There are a number of reasons behind the riots, says TOM HARRIS. Geography is not one of them
It is a fact that (so far, touch wood) the riots that have wreaked so much devastation have been confined to English cities.
The First Minister said as much on the wireless this morning, and he was right. But was he right to point out that the riots are an “English, not UK” phenomenon?
Compare and contrast to the outpouring of solidarity from all quarters when a madman murdered nearly 100 people in and near Oslo, Norway, a few weeks ago. “We’re all Norwegian now!” was the unanimous – and correct – response.
At various times we’ve appropriated the nationalities of many countries and nations where calamity has befallen – “We’re all Norwegian, Palestinian, New Zealanders, Japanese, etc now”…
Alas, our First Minister’s (and presumably his party’s) empathetic abilities don’t stretch as far as Manchester, let alone London. Yes, it’s true that so far Scottish cities have been mercifully free from the anarchy that has afflicted English cities.
But why say so?
Most of us accept that there are underlying issues that result in the riots. Not that those causing the damage aren’t thugs and thieves – they certainly are – and there may well be reasons, reaching generations back, that make it likelier that some people are more inclined to such behaviour. Maybe they feel they have no stake in society, maybe they resent the affluence they see all around them and can’t share in, maybe they see no end to the generational cycle to unemployment, benefit dependency and strangling at birth of aspiration.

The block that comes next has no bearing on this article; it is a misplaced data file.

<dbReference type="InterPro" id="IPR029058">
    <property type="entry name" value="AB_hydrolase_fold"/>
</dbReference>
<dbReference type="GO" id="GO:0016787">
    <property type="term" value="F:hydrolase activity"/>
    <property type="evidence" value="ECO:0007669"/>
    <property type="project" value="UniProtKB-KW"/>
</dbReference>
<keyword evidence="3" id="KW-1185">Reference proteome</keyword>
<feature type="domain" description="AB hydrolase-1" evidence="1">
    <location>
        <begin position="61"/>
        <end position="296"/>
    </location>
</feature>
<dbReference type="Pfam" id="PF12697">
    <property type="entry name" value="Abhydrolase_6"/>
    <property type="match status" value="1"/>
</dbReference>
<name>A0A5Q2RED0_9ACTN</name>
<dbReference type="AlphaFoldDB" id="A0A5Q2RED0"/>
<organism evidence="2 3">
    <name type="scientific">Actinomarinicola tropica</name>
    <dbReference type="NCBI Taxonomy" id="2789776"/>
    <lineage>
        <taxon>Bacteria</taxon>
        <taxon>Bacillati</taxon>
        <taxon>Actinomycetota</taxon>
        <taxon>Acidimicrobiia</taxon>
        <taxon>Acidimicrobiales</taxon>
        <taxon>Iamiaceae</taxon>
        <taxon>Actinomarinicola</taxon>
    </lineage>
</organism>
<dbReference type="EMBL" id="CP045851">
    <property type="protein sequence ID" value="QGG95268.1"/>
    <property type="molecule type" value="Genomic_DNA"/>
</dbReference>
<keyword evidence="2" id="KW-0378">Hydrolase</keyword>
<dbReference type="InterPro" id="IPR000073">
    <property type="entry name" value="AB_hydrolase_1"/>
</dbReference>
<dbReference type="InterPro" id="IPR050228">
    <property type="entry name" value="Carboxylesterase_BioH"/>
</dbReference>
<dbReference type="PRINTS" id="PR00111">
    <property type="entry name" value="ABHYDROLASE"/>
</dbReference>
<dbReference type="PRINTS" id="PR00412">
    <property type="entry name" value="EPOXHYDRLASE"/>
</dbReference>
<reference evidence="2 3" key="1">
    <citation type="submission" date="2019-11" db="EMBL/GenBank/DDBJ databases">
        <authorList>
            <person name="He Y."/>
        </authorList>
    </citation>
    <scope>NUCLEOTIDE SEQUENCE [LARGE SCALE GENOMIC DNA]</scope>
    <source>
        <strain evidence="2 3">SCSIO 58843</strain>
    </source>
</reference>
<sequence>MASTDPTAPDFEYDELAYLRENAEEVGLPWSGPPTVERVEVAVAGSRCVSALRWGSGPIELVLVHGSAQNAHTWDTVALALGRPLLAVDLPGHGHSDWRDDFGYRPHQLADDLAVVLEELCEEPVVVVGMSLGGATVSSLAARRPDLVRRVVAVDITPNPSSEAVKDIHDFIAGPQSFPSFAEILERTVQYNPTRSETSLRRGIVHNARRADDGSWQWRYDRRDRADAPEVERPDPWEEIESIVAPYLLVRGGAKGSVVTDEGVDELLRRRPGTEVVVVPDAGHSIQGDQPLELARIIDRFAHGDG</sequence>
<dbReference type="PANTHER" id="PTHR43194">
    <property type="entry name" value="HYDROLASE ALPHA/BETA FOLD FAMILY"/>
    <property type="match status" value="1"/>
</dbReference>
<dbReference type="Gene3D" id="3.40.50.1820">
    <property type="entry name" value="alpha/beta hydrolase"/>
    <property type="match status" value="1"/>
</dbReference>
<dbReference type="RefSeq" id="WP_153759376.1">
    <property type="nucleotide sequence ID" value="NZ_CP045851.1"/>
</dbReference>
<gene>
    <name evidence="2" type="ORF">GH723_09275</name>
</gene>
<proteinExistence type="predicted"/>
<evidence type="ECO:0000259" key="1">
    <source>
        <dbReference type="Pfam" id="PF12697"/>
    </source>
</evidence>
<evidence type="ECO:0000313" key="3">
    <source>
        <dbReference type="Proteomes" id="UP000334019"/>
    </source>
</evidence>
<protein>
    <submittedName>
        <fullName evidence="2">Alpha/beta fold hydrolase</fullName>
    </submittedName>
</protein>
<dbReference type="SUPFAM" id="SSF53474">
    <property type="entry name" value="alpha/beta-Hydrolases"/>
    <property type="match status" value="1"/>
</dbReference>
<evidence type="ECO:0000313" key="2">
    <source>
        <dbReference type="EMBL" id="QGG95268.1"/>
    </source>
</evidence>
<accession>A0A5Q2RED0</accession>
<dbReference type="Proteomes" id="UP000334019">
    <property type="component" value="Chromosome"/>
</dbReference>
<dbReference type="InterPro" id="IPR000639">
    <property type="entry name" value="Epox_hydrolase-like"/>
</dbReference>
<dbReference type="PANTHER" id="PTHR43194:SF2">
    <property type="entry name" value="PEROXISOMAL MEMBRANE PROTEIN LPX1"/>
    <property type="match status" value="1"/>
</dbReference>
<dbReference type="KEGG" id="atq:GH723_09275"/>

And maybe those on the right wing are right – maybe these are just bad people who do bad things for no reason.
That’s a debate we should be having, and that includes those of us in Scotland. Because if any of the above “reasons” (note: not excuses) are at all valid, then they’re relevant to our own cities as well.
Instead of trying to score a petty, pathetic, Saltire-waving point against our southern neighbours, Salmond should instead have remembered that he is supposed to act like a statesman at least some of the time. He should have shown some solidarity, entered into the debate about what causes such violence and acknowleged that Scotland, like the rest of the UK, has major issues of poverty and disenfranchisement to be addressed.
That would have been welcome. And if I’m perfectly honest, I think his contribution would have been worth listening to. He is, after all, an intelligent man.
Which is why his “wha’s like us?” approach is so disappointing and so far less than what Scotland deserves.
Tom Harris is the Labour MP for Glasgow South. Follow him on Twitter at @TomHarrisMP.